[7] For the newer EU member states, the slope of the regression line is strongly influenced by the capital, which is markedly wealthier than the other regions and may have a greater business cycle amplitude. If capital cities were excluded from the regressions, the slope of the line would be negative, especially for the Czech Republic and Hungary, i.e. the poorer regions would be converging to the wealthier ones.


Chart A1: Real GDP per capita in PPP 
(EU28_2020 = 100%)

Czech Republic

Chart A1: Real GDP per capita in PPP 

Italy

Chart A1: Real GDP per capita in PPP 

Hungary

Chart A1: Real GDP per capita in PPP 

Germany

Chart A1: Real GDP per capita in PPP 

Romania

Chart A1: Real GDP per capita in PPP 

Portugal

Chart A1: Real GDP per capita in PPP 

Slovakia

Chart A1: Real GDP per capita in PPP 

Austria

Chart A1: Real GDP per capita in PPP 

Source: Eurostat 
Note: The chart shows GDP per capita in selected countries of the EU at the NUTS 2 regions level. The red line shows the “capital city” region, while the blue line shows the national level (for comparison). The data are available up to 2022.

Chart A2: Household income per capita in PPP 
(EU28_2020 = 100%)

Czech Republic

Chart A2: Household income per capita in PPP

Italy

Chart A2: Household income per capita in PPP

Hungary

Chart A2: Household income per capita in PPP

Germany

Chart A2: Household income per capita in PPP

Romania

Chart A2: Household income per capita in PPP

Portugal

Chart A2: Household income per capita in PPP

Slovakia

Chart A2: Household income per capita in PPP

Austria

Chart A2: Household income per capita in PPP

Source: Eurostat
Note: The chart shows household disposable income per capita in selected countries of the EU at the level of NUTS 2 regions. The red line shows the “capital city” region, while the blue line shows the national level (for comparison). Income data are available up to 2021.

Chart A3: Beta-convergence of real GDP per capita at the regional level
(2000–2022)

Czech Republic

Chart A3: Beta-convergence of real GDP per capita at the regional level

Italy

Chart A3: Beta-convergence of real GDP per capita at the regional level

Hungary

Chart A3: Beta-convergence of real GDP per capita at the regional level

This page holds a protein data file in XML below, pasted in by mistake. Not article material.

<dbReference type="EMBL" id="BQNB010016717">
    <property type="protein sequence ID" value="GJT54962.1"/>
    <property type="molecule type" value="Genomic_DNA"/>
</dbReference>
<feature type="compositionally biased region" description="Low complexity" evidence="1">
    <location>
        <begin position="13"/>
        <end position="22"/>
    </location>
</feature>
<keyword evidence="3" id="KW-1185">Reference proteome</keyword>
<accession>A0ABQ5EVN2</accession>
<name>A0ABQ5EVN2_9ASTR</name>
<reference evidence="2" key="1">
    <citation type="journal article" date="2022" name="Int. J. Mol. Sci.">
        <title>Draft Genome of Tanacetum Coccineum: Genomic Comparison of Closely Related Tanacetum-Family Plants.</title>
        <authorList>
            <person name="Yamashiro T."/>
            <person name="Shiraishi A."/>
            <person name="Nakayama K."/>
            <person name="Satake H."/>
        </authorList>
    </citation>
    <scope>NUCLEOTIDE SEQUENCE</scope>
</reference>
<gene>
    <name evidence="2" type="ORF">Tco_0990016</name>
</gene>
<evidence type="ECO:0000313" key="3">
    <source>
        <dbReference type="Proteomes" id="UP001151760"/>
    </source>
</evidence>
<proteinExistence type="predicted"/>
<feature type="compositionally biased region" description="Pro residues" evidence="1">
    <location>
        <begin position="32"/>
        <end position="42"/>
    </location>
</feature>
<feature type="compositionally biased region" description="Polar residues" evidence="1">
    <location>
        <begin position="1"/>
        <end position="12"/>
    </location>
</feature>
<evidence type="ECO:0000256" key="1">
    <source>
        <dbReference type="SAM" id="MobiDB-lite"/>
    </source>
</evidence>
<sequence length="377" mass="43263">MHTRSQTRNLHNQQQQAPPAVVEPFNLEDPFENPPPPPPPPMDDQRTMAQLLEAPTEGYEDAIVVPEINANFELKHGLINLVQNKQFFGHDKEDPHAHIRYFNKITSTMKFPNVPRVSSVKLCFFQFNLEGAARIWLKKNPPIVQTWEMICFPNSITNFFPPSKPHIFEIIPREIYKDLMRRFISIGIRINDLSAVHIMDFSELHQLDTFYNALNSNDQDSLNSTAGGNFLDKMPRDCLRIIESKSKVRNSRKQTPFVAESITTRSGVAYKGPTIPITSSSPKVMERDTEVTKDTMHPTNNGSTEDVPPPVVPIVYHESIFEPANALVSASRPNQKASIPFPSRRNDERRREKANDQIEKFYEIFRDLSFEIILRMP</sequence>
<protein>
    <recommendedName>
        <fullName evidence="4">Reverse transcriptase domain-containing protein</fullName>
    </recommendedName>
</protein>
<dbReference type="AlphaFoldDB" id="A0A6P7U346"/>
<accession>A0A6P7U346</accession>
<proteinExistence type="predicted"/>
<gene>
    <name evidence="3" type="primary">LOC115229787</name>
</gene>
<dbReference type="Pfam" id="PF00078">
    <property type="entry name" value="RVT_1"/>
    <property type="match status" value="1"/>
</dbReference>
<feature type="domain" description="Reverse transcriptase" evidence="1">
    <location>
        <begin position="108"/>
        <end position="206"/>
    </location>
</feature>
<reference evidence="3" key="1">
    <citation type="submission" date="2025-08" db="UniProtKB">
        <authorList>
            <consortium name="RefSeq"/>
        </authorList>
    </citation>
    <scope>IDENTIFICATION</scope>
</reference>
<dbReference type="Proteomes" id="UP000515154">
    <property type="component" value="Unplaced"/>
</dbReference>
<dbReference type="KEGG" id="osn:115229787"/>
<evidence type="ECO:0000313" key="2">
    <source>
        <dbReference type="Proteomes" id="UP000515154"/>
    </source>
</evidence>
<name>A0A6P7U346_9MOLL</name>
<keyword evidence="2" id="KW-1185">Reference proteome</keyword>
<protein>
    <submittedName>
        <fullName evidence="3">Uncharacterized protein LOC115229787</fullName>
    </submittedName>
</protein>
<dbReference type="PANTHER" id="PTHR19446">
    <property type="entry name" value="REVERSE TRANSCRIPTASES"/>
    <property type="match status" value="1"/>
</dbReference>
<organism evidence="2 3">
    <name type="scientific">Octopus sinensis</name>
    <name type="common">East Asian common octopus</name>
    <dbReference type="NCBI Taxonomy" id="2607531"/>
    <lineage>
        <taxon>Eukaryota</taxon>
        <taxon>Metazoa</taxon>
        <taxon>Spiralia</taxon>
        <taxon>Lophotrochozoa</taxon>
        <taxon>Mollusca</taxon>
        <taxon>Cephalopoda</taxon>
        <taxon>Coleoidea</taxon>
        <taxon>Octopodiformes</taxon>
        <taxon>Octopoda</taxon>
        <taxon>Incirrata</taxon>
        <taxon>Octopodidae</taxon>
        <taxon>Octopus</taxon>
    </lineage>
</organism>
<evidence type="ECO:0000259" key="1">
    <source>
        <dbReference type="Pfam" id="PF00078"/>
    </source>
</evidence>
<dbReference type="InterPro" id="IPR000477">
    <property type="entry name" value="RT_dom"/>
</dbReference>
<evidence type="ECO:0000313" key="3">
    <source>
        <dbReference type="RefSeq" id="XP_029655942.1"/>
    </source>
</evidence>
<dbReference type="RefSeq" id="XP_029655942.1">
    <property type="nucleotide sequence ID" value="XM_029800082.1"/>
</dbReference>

Germany

Chart A3: Beta-convergence of real GDP per capita at the regional level

Romania

Chart A3: Beta-convergence of real GDP per capita at the regional level

Portugal

Chart A3: Beta-convergence of real GDP per capita at the regional level

Slovakia

Chart A3: Beta-convergence of real GDP per capita at the regional level

Austria

Chart A3: Beta-convergence of real GDP per capita at the regional level

Source: Eurostat, CNB calculation
Note: The chart shows the relationship between the change in GDP per capita compared with the national average for NUTS 2 regions for the period 2000–2022 (y-axis) and its initial level in 2000 (x-axis), national average = 100%. Capital cities are indicated in red.

Chart A4: Sigma-convergence of real GDP per capita at the regional level
(2000–2022) 

Czech Republic, Hungary, Romania, Slovakia – all regions

Chart A4: Sigma-convergence of real GDP per capita at the regional level

Austria, Germany, Portugal, Italy – all regions

Chart A4: Sigma-convergence of real GDP per capita at the regional level

Czech Republic, Hungary, Romania, Slovakia – excluding “capital city” region

Chart A4: Sigma-convergence of real GDP per capita at the regional level

Austria, Germany, Portugal, Italy – excluding “capital city” region

Chart A4: Sigma-convergence of real GDP per capita at the regional level

Source: Eurostat, CNB calculation
Note: The chart shows the sigma coefficient (the standard deviation of regional GDP per capita in PPP relative to the country average over time at the NUTS 2 level. Lower values mean a higher degree of convergence.